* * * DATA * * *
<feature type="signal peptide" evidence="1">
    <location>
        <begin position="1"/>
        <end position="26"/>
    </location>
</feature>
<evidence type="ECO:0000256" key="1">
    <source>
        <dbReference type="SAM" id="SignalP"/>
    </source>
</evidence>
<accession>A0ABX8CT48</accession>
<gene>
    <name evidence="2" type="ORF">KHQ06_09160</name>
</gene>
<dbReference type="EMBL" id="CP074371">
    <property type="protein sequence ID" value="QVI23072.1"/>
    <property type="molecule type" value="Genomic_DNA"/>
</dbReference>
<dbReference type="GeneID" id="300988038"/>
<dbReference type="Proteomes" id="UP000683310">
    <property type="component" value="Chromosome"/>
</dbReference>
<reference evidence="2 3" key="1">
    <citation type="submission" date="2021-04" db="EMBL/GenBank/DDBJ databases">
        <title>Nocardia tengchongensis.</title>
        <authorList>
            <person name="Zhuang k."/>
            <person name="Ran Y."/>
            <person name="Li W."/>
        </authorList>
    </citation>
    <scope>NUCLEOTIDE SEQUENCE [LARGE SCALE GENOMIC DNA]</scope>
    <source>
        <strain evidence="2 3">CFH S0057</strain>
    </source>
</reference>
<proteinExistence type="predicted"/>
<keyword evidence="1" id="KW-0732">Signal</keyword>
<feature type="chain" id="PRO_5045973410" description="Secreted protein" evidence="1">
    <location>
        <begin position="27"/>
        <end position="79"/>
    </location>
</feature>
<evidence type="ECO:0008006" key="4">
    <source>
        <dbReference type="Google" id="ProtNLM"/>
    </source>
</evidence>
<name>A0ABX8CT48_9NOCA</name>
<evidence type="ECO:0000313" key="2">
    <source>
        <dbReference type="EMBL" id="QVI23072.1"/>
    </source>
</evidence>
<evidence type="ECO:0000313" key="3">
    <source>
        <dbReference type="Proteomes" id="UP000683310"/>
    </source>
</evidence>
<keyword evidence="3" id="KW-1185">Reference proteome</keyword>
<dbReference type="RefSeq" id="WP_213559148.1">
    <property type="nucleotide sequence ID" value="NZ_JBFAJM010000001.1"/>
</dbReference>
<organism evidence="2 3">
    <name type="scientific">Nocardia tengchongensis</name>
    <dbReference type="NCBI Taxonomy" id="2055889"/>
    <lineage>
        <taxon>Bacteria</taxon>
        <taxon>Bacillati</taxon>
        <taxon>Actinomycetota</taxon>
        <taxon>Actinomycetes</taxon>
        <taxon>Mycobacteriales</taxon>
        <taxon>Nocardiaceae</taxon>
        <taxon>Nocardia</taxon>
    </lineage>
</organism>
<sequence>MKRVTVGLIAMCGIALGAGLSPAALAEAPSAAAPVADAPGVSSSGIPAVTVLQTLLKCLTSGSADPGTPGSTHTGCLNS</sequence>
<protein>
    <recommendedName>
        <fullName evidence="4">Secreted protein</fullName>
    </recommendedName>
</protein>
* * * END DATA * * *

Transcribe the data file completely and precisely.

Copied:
<feature type="signal peptide" evidence="1">
    <location>
        <begin position="1"/>
        <end position="26"/>
    </location>
</feature>
<evidence type="ECO:0000256" key="1">
    <source>
        <dbReference type="SAM" id="SignalP"/>
    </source>
</evidence>
<accession>A0ABX8CT48</accession>
<gene>
    <name evidence="2" type="ORF">KHQ06_09160</name>
</gene>
<dbReference type="EMBL" id="CP074371">
    <property type="protein sequence ID" value="QVI23072.1"/>
    <property type="molecule type" value="Genomic_DNA"/>
</dbReference>
<dbReference type="GeneID" id="300988038"/>
<dbReference type="Proteomes" id="UP000683310">
    <property type="component" value="Chromosome"/>
</dbReference>
<reference evidence="2 3" key="1">
    <citation type="submission" date="2021-04" db="EMBL/GenBank/DDBJ databases">
        <title>Nocardia tengchongensis.</title>
        <authorList>
            <person name="Zhuang k."/>
            <person name="Ran Y."/>
            <person name="Li W."/>
        </authorList>
    </citation>
    <scope>NUCLEOTIDE SEQUENCE [LARGE SCALE GENOMIC DNA]</scope>
    <source>
        <strain evidence="2 3">CFH S0057</strain>
    </source>
</reference>
<proteinExistence type="predicted"/>
<keyword evidence="1" id="KW-0732">Signal</keyword>
<feature type="chain" id="PRO_5045973410" description="Secreted protein" evidence="1">
    <location>
        <begin position="27"/>
        <end position="79"/>
    </location>
</feature>
<evidence type="ECO:0008006" key="4">
    <source>
        <dbReference type="Google" id="ProtNLM"/>
    </source>
</evidence>
<name>A0ABX8CT48_9NOCA</name>
<evidence type="ECO:0000313" key="2">
    <source>
        <dbReference type="EMBL" id="QVI23072.1"/>
    </source>
</evidence>
<evidence type="ECO:0000313" key="3">
    <source>
        <dbReference type="Proteomes" id="UP000683310"/>
    </source>
</evidence>
<keyword evidence="3" id="KW-1185">Reference proteome</keyword>
<dbReference type="RefSeq" id="WP_213559148.1">
    <property type="nucleotide sequence ID" value="NZ_JBFAJM010000001.1"/>
</dbReference>
<organism evidence="2 3">
    <name type="scientific">Nocardia tengchongensis</name>
    <dbReference type="NCBI Taxonomy" id="2055889"/>
    <lineage>
        <taxon>Bacteria</taxon>
        <taxon>Bacillati</taxon>
        <taxon>Actinomycetota</taxon>
        <taxon>Actinomycetes</taxon>
        <taxon>Mycobacteriales</taxon>
        <taxon>Nocardiaceae</taxon>
        <taxon>Nocardia</taxon>
    </lineage>
</organism>
<sequence>MKRVTVGLIAMCGIALGAGLSPAALAEAPSAAAPVADAPGVSSSGIPAVTVLQTLLKCLTSGSADPGTPGSTHTGCLNS</sequence>
<protein>
    <recommendedName>
        <fullName evidence="4">Secreted protein</fullName>
    </recommendedName>
</protein>